(INDIANAPOLIS) — Indianapolis will require masks in public, starting next Thursday.
Marion County becomes the fourth in Indiana to require masks. The health department order requires masks indoors when you leave the house, unless you’re alone or eating. Outdoors, masks aren’t required if you can social-distance effectively — for instance, if you’re jogging or biking. Otherwise, they’re required for anyone three and up unless you have a medical condition that precludes it.
Indianapolis Mayor Joe Hogsett acknowledges the mask will be inconvenient for some, and says he
sympathizes with those who feel overwhelmed by the changes the virus has brought to everyday life. But he says he has no sympathy for arguments a mask requirement is an unjust burden or an infringement of civil rights. He says the evidence is clear that masks significantly reduce the risk of transmitting the virus.
“This isn’t complicated. It’s a piece of cloth. It’s a piece of cloth that can save your life and the lives of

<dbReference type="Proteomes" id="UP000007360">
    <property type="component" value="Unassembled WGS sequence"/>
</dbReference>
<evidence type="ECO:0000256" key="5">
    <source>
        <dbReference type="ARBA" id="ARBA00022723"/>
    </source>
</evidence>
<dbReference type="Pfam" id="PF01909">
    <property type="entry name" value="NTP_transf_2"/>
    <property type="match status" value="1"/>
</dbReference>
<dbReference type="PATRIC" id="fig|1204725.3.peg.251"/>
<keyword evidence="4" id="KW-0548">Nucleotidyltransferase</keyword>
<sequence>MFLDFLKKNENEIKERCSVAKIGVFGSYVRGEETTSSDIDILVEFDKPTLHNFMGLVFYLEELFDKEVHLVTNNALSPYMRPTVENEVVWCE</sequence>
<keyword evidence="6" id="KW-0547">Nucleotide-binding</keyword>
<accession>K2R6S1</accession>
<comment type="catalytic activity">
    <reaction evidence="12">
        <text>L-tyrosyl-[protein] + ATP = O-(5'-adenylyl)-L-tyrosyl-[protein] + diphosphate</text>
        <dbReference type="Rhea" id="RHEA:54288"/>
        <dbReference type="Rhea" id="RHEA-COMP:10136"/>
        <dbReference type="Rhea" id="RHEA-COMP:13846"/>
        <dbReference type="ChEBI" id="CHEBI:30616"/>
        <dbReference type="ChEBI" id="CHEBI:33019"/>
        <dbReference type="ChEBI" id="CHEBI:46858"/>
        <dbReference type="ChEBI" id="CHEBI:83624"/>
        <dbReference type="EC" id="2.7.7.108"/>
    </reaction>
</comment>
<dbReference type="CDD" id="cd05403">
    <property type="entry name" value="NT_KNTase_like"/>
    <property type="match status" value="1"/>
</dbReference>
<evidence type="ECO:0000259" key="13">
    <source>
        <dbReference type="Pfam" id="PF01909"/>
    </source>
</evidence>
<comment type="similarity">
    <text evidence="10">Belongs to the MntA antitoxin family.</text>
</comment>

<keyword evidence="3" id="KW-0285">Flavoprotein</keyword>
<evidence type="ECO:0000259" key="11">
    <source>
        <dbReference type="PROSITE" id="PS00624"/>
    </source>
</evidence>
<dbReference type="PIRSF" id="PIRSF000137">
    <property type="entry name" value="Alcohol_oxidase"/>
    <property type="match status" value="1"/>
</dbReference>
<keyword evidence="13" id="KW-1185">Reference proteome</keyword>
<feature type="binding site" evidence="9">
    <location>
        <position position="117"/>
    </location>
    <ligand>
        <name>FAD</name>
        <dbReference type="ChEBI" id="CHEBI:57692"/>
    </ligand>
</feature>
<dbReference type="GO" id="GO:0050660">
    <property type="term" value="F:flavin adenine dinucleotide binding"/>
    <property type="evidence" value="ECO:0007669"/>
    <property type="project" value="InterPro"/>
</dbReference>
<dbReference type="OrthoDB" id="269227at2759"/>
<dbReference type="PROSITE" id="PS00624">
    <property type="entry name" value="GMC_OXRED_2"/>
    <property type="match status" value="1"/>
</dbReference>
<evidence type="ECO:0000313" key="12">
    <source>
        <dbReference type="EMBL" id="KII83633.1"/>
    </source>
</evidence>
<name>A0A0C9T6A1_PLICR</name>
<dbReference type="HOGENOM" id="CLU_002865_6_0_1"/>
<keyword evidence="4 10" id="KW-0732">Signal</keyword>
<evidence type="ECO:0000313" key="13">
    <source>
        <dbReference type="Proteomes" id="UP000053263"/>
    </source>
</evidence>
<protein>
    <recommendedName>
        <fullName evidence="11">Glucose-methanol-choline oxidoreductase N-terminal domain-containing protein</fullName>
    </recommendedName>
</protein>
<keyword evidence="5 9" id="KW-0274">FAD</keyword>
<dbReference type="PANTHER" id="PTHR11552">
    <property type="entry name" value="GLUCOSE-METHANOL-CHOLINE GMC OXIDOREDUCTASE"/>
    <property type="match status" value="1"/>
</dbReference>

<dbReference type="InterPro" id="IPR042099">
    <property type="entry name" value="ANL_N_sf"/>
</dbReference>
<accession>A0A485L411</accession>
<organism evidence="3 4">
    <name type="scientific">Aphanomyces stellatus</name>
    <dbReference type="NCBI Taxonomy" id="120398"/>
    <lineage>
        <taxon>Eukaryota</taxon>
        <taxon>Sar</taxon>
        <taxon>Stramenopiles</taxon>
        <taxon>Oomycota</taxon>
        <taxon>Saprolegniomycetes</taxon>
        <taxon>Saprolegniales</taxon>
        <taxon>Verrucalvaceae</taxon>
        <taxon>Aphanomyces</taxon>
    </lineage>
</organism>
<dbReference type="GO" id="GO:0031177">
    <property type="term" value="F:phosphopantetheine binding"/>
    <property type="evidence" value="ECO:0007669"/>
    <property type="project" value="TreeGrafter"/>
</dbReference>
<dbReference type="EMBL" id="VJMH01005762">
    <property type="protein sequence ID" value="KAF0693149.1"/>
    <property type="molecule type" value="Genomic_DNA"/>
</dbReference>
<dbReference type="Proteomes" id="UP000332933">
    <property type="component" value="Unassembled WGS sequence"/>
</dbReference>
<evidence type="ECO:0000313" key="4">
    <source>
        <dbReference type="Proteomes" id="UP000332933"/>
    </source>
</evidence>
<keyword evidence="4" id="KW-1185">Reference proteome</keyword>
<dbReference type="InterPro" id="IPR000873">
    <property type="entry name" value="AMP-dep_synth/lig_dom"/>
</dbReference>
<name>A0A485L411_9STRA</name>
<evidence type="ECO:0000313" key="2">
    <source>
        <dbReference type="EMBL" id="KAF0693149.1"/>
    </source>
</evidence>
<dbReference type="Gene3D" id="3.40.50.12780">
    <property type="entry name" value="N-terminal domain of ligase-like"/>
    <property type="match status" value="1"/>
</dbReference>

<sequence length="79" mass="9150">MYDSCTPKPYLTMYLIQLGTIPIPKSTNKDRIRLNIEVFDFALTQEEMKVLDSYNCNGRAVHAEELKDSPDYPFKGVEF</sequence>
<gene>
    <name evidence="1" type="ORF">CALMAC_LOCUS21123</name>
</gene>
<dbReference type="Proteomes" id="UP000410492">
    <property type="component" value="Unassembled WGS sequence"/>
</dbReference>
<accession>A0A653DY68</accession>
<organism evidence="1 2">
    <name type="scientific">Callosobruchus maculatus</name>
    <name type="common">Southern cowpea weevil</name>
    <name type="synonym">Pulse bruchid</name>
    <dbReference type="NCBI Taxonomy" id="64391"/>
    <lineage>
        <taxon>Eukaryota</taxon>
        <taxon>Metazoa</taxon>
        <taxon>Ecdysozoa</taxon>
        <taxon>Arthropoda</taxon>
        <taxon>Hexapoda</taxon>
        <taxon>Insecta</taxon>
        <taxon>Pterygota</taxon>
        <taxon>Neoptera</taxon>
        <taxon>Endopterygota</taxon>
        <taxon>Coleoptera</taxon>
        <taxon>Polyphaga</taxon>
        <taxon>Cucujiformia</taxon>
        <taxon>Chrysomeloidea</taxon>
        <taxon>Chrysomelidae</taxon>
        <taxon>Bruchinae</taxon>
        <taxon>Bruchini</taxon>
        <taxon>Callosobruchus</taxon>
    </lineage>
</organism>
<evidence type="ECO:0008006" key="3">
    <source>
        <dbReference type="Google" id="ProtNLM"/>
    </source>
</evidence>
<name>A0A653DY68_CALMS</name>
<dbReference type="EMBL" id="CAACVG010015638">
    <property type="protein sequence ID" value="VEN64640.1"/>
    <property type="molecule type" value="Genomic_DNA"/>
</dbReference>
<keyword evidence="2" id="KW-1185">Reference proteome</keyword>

those around you,” Hogsett says. “If you are willfully choosing to not follow this order, you are dead wrong, in the fullest sense of that expression.”
Those who violate the ordinance could face fines, though neither Hogsett nor Marion County Health
Department director Virginia Caine specified an amount.
Hogsett says Indy required masks in the flu pandemic a century ago, and the death rate was .3%. The county’s coronavirus death rate right now is 20 times that, with 680 deaths so far.
Caine says Indiana’s infections have gone up 2% in the last two weeks — but every neighboring
state is up at least 20% in that time. Michigan and Ohio have nearly doubled.
Hogsett says the one-week delay in the effective date is to allow time to get the word out, and to give people time to get masks if they don’t have them. Indy already has a program to request a free mask from the city.
Three of the four counties with the highest rates of infection in the state — Elkhart, Marion and LaGrange — have now required masks. Saint Joseph County also has a mask requirement.